Cello: Ben Larson, Aliah Rosenthal, Eru Matsumoto
Trumpet: Rebecca Steinberg
French horn: Erin A. Paul
BG vocals: Crystal Monee Hall, Elle Winston, Jerry Jean

Recording engineer: Jerry Jean
Assistant recording engineer: M.P. Kuo
Drums & percussion engineer: John O’Reilly Jr.
Mixing engineer: Bryan Cook
2nd mix engineer: Will Kennedy
Assistant mix engineer: James Berish
Mastering engineer: Bob Ludwig, Gateway Mastering

Photography: Shervin Lainez
Art design: Charlene Kaye

Recorded at Jerry Jean Music, Harlem, NYC,
Boom Crash Studio, Bucks County, PA,
StolerMusic Sound, Queens, NYC

All songs © & ℗ Jerry Jean / Jerry Jean Music (ASCAP)
Album produced & arranged by Jerry Jean

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Jerry Jean – Do We Reach Home (Official Music Video)

Thrilled to ring in the new year with the release of the music video for Do We Reach Home, the title track from my forthcoming album. Filmed in a single take, it explores the elusiveness of home, pairing a musician and a dancer against a post-industrial backdrop.

Album releases 2/24/17
Choose your format below (Vinyl & CDs now shipping):


Order Signed Vinyl $30

Order Signed CD $15

Order Digital Album $10

 

VIDEO CREDITS
Producer/Musician: Jerry Jean
Dancer/Choreographer: Chloe Noelle Crade
Director/DP: José Andrés Cardona

Assistant Director: Hunt Beaty
Assistant Camera: Shaun Malkovich
Steadicam: Matthew Fleischmann
Gaffer: Jonathan Stevens
Key Grip: Garrett Doermann
Swing: Alexander Crowe
Color & Edit: Juan Salvo | The Color Space
Hair & Makeup: Gabriella Tipsa Bruun
Assistant Hair Stylist: Sayo Takegami
Jewelry: Emquies-Holstein
Production Assistants: Mandie Black, Cadence Owensby

Special Thanks: Cory Choy | Silver Sound, Alex Resnikoff | Hand Held Films, Matthew Patterson Curry | Chemistry Creative, Erik Kandefer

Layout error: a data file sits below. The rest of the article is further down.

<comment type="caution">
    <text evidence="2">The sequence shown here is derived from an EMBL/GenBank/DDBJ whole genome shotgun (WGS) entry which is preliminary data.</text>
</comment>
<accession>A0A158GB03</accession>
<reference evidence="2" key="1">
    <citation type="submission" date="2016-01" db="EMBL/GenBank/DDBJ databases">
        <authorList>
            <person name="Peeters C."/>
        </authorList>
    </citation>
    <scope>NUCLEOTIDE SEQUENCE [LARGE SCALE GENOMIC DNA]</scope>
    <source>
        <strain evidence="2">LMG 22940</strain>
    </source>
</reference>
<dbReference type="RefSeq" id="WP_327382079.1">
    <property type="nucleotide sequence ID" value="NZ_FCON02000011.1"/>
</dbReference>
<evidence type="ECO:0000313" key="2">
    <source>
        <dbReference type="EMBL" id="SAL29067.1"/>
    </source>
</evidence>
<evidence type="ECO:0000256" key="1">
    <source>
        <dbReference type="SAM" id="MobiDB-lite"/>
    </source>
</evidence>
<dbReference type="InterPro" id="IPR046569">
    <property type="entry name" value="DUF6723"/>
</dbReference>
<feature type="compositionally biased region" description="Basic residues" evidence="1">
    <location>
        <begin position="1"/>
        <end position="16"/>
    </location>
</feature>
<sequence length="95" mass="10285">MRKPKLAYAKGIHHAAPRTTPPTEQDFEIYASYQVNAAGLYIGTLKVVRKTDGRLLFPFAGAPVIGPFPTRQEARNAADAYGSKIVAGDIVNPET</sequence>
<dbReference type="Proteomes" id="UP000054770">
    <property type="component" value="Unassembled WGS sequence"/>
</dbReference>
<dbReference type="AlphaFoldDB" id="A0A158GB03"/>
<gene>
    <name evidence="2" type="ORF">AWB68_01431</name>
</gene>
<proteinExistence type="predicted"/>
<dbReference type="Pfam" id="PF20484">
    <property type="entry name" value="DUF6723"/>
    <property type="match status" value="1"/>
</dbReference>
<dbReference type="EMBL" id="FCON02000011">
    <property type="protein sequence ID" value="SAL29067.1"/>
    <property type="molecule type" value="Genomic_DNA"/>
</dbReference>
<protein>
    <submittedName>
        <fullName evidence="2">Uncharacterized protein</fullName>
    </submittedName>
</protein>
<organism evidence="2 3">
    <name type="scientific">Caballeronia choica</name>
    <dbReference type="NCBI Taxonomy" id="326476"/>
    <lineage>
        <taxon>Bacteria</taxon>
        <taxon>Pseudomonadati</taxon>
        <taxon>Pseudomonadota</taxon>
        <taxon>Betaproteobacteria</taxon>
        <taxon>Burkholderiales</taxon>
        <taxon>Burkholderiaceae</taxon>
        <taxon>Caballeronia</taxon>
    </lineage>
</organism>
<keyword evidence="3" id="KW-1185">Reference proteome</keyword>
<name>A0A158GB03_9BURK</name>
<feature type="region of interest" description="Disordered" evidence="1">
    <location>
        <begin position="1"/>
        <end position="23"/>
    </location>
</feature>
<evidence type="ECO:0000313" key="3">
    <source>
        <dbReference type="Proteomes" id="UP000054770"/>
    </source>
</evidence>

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New Album – Do We Reach Home

Pleased to announce the launch of my debut full-length album, Do We Reach Home.

It is now available for pre-order at Pledgemusic HERE.

12 songs explore the strains of modern living, human connection, and renewal. Cinematic and grand, the album features honest vocals and an expansive piano-driven backdrop adorned with lush strings. The LP was recorded with all live instruments for an organic, chamber pop sound. Do We Reach Home is an everyman’s journey through longing, disillusionment, and hope.

Produced and arranged by Jerry Jean in NYC, mixed in Los Angeles by Bryan Cook (Train, One Republic), and mastered in Portland, Maine by Bob Ludwig, the album was engineered to stand the test of time. It is available on CD, vinyl, and in digital format.

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Mixing Time

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Screenshots of the LogicPro sessions for my album in the works. 12 songs, 1541 total tracks in use, summed down to 682. All color coded to prevent cerebral hemorrhaging. These arrangements have been carefully exported and sent to LA to be mixed by Bryan Cook (One Republic, Train). The initial mixes I’ve received back are simply breathtaking. Can’t wait to share this music 🎶🎶🎶”